The animal welfare community just experienced a clear and sometimes rare example of success. In the Pennsylvania House a small group of suspect sponsors, with the enthusiastic support of that bastion of animal welfare support, the AKC, introduced House Resolution 89. It used groundless, completely unsupported and inflammatory language to call into question the effectiveness and desirability of full implementation of the 2008 Puppy Mill Law.
Normally, this may have slipped under the radar. Or, if it was noticed, animal welfare advocates would have reenacted that scene from Monty Python’s Life of Brian where all the different liberation groups decided who was the most right and attacked one another, while accomplishing nothing (profanity warning on this very funny link).
Not this time. HR 89 was quickly spotted, was promptly shared, animal welfare advocates across the spectrum swiftly reached agreement that we did not like what we saw, and we all went berserk at the same time in the same direction. A coalition of the willing unleashed canine shock and awe. Within days the sponsors were spinning in their boots, offering new excuses and new claims daily, before finally having their resolution stall in committee while facing an omnibus revision offered by their own leadership.
Now that is how you get something done. Just ask the NRA, the Tea Party, the AARP or any other highly effective lobbying group. Find your target, define your message, stay on message, and hack at it until it is dead. Then pour salt on it for good measure so the offenders think long and hard before trying that approach again.
All too often we are not effective at getting what we want or, just as importantly in politics, at stopping what we oppose, because we fight and bicker over who is allowed to speak for our side, who is most credible, or who knows best. Too often we will put more time into undermining those on our own side at the expense of the issue all of us on our side agree on. We treat degrees of difference as if they are orders of magnitude.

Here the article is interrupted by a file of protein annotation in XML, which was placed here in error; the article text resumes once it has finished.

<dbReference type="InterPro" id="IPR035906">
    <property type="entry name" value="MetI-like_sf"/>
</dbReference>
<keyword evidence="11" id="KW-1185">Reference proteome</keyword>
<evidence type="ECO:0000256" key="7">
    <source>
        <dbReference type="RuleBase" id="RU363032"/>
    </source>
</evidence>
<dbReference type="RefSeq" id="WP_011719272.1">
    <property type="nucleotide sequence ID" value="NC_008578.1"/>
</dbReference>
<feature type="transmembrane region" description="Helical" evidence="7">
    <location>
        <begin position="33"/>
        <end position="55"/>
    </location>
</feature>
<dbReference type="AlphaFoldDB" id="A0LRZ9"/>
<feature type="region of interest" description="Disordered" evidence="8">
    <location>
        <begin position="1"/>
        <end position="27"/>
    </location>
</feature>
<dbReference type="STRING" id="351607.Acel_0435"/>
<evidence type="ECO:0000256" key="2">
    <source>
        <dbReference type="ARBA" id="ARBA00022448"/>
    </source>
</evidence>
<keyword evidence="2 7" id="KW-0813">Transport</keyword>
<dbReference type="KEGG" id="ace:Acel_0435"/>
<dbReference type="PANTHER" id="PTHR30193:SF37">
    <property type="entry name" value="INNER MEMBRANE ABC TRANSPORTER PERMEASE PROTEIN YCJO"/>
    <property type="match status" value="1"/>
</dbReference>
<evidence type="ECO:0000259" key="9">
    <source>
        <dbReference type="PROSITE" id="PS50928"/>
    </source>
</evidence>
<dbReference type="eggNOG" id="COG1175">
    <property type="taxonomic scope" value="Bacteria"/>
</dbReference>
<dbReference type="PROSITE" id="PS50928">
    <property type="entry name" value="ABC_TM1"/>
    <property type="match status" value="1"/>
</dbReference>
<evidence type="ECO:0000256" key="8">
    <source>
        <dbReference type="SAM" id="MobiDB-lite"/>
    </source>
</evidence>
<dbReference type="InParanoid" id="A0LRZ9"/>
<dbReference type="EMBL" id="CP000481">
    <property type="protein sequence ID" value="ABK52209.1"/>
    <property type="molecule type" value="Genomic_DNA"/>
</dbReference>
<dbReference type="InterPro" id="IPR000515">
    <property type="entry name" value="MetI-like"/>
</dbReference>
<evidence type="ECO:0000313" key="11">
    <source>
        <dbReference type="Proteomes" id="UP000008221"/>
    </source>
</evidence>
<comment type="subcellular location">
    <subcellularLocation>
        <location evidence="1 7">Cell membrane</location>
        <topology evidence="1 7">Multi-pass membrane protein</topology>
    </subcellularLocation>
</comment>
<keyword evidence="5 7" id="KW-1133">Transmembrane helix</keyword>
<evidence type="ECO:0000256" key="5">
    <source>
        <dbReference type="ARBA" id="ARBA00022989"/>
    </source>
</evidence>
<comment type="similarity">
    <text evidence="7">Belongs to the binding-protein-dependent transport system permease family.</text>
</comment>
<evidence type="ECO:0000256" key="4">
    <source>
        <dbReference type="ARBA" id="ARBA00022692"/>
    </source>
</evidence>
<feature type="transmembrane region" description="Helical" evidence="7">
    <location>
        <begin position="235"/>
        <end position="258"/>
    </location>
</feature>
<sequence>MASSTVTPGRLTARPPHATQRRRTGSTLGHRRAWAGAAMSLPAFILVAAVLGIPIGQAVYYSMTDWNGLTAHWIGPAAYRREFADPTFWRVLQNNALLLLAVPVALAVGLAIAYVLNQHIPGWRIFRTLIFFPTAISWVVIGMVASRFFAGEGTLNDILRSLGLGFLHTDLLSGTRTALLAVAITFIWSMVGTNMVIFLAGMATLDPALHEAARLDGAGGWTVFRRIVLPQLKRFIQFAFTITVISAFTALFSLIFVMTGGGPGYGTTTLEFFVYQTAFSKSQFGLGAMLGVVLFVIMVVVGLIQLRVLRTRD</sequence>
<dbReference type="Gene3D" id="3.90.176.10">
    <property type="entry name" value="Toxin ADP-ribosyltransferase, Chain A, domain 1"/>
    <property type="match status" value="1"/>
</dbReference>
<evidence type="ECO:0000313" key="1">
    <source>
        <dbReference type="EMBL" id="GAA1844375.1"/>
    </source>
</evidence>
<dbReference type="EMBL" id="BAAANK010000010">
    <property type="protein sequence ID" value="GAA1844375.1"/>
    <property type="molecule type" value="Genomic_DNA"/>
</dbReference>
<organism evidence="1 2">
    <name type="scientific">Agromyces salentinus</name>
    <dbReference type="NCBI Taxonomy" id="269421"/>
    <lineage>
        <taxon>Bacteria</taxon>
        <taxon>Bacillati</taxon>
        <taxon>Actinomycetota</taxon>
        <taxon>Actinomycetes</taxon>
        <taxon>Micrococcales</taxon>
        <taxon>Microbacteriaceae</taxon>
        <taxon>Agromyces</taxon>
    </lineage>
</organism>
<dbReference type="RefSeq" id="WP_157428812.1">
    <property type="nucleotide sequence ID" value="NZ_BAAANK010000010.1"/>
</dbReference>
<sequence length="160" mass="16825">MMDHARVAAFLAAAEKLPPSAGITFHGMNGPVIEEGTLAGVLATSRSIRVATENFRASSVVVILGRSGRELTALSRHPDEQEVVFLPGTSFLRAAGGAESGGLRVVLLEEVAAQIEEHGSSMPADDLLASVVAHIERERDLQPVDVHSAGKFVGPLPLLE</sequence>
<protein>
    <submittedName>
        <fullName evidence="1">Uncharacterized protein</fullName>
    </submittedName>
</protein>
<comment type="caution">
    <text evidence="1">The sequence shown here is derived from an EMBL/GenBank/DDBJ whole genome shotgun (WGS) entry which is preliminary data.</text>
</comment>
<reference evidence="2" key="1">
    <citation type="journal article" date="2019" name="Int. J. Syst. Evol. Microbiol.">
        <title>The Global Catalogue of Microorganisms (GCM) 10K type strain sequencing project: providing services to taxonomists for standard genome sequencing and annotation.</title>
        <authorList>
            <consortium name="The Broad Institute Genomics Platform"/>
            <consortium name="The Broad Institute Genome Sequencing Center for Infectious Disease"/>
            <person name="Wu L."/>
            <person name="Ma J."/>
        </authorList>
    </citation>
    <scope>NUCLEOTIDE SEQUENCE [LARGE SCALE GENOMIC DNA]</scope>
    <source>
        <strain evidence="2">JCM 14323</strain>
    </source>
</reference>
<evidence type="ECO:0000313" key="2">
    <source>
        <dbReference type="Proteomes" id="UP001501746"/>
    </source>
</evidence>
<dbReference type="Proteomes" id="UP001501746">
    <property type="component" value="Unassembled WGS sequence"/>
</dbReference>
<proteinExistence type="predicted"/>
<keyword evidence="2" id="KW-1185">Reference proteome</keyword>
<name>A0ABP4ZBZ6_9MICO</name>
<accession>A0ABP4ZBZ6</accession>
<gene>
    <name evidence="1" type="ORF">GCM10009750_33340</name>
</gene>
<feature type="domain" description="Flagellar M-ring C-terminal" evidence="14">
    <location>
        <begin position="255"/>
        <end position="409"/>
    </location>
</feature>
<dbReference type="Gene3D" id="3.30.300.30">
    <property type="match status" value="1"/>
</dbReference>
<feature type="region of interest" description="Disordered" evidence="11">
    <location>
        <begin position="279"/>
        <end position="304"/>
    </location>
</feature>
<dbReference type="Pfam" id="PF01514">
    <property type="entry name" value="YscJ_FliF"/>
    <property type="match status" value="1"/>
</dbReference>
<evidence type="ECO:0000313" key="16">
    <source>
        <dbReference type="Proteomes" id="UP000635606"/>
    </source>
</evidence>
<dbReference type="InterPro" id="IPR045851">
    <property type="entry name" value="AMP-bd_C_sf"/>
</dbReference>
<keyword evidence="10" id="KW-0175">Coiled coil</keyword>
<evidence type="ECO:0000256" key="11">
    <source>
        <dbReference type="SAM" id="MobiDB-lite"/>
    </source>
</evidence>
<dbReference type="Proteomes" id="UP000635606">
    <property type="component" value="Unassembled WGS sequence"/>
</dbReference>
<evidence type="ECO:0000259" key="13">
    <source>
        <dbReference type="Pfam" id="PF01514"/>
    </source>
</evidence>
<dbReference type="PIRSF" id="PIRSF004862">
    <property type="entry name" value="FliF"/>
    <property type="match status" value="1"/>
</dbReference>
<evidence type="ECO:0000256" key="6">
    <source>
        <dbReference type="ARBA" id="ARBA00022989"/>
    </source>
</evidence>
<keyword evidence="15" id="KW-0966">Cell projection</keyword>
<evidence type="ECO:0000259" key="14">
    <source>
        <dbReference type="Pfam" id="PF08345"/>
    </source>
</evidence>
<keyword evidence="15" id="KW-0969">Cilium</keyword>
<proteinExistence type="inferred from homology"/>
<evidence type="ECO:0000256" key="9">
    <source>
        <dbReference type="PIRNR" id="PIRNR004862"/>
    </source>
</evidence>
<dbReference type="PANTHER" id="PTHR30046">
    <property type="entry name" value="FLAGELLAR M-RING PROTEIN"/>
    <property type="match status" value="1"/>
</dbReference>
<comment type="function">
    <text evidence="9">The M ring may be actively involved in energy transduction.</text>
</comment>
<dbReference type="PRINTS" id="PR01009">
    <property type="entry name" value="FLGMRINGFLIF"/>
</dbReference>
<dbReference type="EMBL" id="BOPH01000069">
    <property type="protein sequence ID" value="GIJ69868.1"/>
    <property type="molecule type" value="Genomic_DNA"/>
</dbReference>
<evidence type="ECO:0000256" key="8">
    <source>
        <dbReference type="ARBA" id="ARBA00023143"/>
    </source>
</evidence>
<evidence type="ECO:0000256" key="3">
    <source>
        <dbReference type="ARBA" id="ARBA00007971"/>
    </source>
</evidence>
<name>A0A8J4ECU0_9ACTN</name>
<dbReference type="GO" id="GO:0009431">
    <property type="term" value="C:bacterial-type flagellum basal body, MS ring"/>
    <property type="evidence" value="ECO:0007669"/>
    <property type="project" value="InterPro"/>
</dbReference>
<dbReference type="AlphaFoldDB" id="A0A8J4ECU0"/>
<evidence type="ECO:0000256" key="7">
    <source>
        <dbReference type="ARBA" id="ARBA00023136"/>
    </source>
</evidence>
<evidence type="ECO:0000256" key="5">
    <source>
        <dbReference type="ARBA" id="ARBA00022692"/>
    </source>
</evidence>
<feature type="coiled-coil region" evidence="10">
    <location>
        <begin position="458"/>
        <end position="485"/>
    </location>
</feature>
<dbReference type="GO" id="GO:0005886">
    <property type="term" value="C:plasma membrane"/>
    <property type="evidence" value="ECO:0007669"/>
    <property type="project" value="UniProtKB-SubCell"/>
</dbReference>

In the case of HR 89, there was definitely a difference of opinion over whether it represented a political stunt by local Reps to assuage their rural base or was a Trojan horse intended to gut the dog law. This time we all decided, why take the chance?
We all called on our friends to join together to place calls and emails to our own elected officials and to party leadership. Our people (mostly) did it respectfully and politely, making it far harder for politicians to blow us off as nuts from outside their districts who just post crazy comments in all caps on their Facebook pages. We did not let them slide when they started making ridiculous claims about what was clearly written in HR 89 and turned their own words back at them.
And we prevailed as a group. For once, we managed not to cut off our noses to spite our faces.
But we can’t let it go to our heads. HR 89 is stalled, not dead. There will be other revisions offered to the dog law, some will even be good, and they will crack the door ever so slightly for the addition of this little change here and that little change there. We must be vigilant. And when we see something we all think is a problem for animal welfare, we need to show Harrisburg that the highly effective response to HR 89 was not a one shot deal.
And don’t forget to go to Harrisburg for Lobby Day on April 12! Put a smiling, steely eyed face, nose and all, in front of your Representative and Senator!